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ACI 439.3R

Types of Mechanical Splices for Reinforcing Bars

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Organization: ACI
Publication Date: 1 March 2007
Status: active
Page Count: 24
scope:

Introduction

In reinforced concrete design, the structural engineer is faced with the task of determining where and how reinforcing bars must be spliced in a structure. The structural engineer must do this because of his familiarity with the particular requirements of the structure. Drawings or specifications must clearly show or describe all splice locations and the performance required. The importance and necessity of clearly prescribing splice requirements is evident in two sections of ACI 318. Section 1.2.1 describes nine specific items to be included on the design drawings, details, and specifications. These items include Section 1.2.1.h, which requires that location and length of lap splices and reinforcement anchorage lengths be shown. Section 1.2.1.i requires showing the type and location of welded splices and mechanical connections of reinforcement. Section 12.14.1 of ACI 318 also addresses this subject, and states: "Splices of reinforcement shall be made only as required or permitted on design drawings, or in specifications, or as authorized by the engineer."

In the design of beams, columns, and slabs, lap splices are usually permitted. When lap splices of straight bar extensions cannot be used, or when their use causes congestion, field placing problems, or detailing or design problems, then mechanical connections, welded joints, or lap splice connections involving field bending and subsequent bar straightening may be used, as appropriate.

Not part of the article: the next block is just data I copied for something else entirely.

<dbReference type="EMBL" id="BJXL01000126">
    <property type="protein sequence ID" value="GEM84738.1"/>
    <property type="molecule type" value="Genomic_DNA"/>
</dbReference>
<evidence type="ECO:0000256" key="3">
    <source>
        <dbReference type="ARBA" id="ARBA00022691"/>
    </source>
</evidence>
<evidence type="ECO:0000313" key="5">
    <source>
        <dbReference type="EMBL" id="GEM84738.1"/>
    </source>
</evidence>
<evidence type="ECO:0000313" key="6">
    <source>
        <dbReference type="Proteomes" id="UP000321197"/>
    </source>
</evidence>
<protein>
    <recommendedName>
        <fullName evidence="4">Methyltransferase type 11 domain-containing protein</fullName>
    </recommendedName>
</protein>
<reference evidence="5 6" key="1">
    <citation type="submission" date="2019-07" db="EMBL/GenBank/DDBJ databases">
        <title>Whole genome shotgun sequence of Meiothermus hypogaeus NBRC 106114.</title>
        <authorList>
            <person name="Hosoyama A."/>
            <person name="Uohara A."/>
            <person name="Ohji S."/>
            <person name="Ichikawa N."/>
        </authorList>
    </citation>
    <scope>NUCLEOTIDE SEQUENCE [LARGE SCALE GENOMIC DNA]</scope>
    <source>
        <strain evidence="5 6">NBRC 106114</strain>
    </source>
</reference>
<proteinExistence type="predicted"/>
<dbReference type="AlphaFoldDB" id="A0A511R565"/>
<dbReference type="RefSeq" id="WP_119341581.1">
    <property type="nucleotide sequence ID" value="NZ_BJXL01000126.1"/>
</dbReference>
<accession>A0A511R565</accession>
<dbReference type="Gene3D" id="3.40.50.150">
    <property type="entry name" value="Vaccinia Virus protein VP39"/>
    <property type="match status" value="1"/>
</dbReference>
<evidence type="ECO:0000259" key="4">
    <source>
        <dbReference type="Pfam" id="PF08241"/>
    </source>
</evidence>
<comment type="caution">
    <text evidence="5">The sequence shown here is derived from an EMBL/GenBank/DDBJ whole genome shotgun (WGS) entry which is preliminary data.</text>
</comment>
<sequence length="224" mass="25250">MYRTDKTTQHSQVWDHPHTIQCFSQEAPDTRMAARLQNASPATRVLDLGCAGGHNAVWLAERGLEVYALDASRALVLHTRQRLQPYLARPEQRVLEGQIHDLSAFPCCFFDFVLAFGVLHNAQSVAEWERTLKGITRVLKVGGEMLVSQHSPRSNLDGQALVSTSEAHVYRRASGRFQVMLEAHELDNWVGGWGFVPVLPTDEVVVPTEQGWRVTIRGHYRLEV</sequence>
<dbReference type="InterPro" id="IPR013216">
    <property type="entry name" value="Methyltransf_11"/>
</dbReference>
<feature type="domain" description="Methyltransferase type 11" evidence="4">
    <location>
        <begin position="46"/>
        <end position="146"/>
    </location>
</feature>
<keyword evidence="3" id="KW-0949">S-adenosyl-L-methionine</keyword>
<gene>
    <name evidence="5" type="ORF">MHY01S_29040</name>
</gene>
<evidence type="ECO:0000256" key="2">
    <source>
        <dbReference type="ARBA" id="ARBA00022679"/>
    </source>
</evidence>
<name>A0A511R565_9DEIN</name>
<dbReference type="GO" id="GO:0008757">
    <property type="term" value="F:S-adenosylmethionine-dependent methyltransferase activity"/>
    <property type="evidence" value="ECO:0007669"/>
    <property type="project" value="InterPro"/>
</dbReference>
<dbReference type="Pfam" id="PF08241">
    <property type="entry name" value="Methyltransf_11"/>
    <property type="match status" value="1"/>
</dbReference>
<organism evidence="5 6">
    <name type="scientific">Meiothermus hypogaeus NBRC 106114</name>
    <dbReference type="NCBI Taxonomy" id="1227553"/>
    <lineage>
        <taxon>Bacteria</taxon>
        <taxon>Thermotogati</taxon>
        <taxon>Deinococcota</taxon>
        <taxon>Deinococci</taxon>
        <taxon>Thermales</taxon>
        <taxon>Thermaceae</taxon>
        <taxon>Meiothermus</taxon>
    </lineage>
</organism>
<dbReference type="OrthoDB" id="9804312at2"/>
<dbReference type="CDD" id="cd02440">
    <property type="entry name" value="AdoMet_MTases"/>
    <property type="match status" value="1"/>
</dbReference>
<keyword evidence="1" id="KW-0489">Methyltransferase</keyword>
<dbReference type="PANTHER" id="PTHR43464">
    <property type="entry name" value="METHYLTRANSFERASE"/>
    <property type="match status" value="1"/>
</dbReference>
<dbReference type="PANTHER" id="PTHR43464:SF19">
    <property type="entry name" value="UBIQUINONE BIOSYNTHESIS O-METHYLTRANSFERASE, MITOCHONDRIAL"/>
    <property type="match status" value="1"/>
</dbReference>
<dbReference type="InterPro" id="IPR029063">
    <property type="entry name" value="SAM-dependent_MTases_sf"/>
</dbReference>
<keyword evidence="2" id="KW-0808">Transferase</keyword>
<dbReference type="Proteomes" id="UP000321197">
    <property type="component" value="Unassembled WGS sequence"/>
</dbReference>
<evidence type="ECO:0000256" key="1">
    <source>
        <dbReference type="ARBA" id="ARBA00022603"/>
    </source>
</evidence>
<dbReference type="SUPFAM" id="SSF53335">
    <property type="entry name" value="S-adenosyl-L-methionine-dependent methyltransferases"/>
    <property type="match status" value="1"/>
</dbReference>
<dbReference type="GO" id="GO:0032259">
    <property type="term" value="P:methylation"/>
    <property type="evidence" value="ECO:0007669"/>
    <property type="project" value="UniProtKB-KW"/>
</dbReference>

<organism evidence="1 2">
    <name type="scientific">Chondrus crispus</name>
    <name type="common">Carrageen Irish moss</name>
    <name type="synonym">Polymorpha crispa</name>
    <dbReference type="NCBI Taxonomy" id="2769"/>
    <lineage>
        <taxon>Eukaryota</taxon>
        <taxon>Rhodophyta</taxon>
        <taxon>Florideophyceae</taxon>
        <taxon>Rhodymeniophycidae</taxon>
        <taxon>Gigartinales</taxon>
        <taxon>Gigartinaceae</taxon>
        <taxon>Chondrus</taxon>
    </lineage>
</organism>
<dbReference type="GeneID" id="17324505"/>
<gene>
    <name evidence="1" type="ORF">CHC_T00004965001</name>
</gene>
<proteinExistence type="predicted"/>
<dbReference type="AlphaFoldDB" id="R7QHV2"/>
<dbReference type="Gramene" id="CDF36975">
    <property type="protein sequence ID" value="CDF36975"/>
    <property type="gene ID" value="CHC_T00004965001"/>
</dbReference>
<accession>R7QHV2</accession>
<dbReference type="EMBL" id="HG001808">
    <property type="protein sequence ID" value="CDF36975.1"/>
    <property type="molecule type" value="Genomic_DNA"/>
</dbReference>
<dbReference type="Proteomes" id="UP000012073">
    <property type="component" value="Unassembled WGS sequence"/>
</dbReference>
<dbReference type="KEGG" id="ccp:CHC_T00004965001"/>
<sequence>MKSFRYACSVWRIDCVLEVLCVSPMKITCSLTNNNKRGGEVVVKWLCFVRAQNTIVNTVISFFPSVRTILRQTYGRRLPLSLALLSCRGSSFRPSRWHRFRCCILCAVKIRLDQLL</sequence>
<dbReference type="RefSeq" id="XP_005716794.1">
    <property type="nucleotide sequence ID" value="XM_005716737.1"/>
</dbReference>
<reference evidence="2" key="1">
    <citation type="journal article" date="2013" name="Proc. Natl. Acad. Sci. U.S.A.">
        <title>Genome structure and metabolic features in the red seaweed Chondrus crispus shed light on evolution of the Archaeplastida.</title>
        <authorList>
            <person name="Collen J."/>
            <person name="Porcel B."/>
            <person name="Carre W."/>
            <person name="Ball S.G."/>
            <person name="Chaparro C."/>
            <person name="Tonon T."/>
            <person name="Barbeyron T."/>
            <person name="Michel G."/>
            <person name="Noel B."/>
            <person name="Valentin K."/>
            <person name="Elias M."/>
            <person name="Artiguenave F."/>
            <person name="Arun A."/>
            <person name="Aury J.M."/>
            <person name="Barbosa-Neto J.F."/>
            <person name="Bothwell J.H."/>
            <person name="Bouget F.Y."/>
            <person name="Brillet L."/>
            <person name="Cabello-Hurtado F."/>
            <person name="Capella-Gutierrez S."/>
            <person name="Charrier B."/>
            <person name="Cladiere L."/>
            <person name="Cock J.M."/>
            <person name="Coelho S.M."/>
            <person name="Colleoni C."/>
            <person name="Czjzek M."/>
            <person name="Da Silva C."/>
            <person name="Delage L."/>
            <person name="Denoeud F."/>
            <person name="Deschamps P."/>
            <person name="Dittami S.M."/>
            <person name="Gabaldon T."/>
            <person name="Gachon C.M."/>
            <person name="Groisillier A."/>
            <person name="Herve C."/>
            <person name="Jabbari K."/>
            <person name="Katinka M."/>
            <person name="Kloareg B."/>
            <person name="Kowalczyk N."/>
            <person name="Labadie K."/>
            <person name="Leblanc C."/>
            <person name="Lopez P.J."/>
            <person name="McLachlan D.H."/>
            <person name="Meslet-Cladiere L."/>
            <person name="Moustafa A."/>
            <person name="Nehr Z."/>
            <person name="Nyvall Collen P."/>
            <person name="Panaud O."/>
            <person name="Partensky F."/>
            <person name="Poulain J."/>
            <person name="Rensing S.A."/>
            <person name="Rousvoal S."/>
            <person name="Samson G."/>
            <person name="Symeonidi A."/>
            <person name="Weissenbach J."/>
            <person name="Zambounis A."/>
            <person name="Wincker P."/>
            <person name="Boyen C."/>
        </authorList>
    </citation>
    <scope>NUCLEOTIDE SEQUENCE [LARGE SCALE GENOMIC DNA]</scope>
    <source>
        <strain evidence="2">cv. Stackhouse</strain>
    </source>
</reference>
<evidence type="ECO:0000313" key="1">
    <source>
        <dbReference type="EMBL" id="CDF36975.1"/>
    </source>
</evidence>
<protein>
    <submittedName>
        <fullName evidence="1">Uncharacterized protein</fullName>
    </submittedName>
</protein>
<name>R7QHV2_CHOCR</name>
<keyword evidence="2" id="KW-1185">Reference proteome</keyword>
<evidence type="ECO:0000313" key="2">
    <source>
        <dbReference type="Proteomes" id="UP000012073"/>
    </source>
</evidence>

This report provides basic information about proprietary mechanical connections generally available in North America and known to the committee at the time the report was submitted for publication.* Design requirements and usage of mechanical connections, as well as capabilities and features of selected mechanical connection devices, are described.

Three basic types of mechanical connections are considered in this report. They are: (1) the "compressiononly" mechanical connection, which is also known as the "end-bearing mechanical connection," (2) the "tension-only" mechanical connection, and (3) the "tension-compression" mechanical connection. The "tension-compression" mechanical connection can resist both tensile and compressive forces. Dowel bar mechanical connections are included in this category.

In this report, pertinent terms are defined as follows:

Bar-end check-Check of the ends of reinforcing bars to determine whether they fit the devices intended for connecting the bars.

Coupler-Threaded device for joining reinforcing bars for the purpose of providing transfer of either axial compression or axial tension or both from one bar to the other.

Coupling sleeve-Nonthreadeddevice fitting over the ends of two reinforcing bars for the eventual purpose of providing transfer of either axial compression or axial tension or both from one bar to the other.

End-bearing sleeve-Devicefitting over the abutting ends of two reinforcing bars for the purpose of assuring transfer of only axial compression from one bar to the other.

Mechanical connection-Complete assembly of an end-bearing sleeve, a coupler, or a coupling sleeve, and possibly additional intervening material or other components to accomplish the connection of reinforcing bars.

It is beyond the scope of this report to cover welded splices or other currently available special proprietary splicing systems. Engineers are referred to the AWS code for welding reinforcing steel (ANSI/AWS D1.4) and the ASTM specifications for reinforcing bars, such as ASTM A 706 and ASTM A 615. Further discussion of the AWS code and welded splices is given in Reference 1.

*ANCON (MBT) mechanical connectors, which involve a clamping device generically different from devices described in the present report, are not included in this report because they were unknown to the committee at the time of final committee ballot on the report.

Document History

ACI 439.3R
March 1, 2007
Types of Mechanical Splices for Reinforcing Bars
Introduction In reinforced concrete design, the structural engineer is faced with the task of determining where and how reinforcing bars must be spliced in a structure. The structural engineer must...
June 1, 1991
Mechanical Connections of Reinforcing Bars
Introduction In reinforced concrete design, the structural engineer is faced with the task of determining where and how reinforcing bars must be spliced in a structure. The structural engineer must...

References

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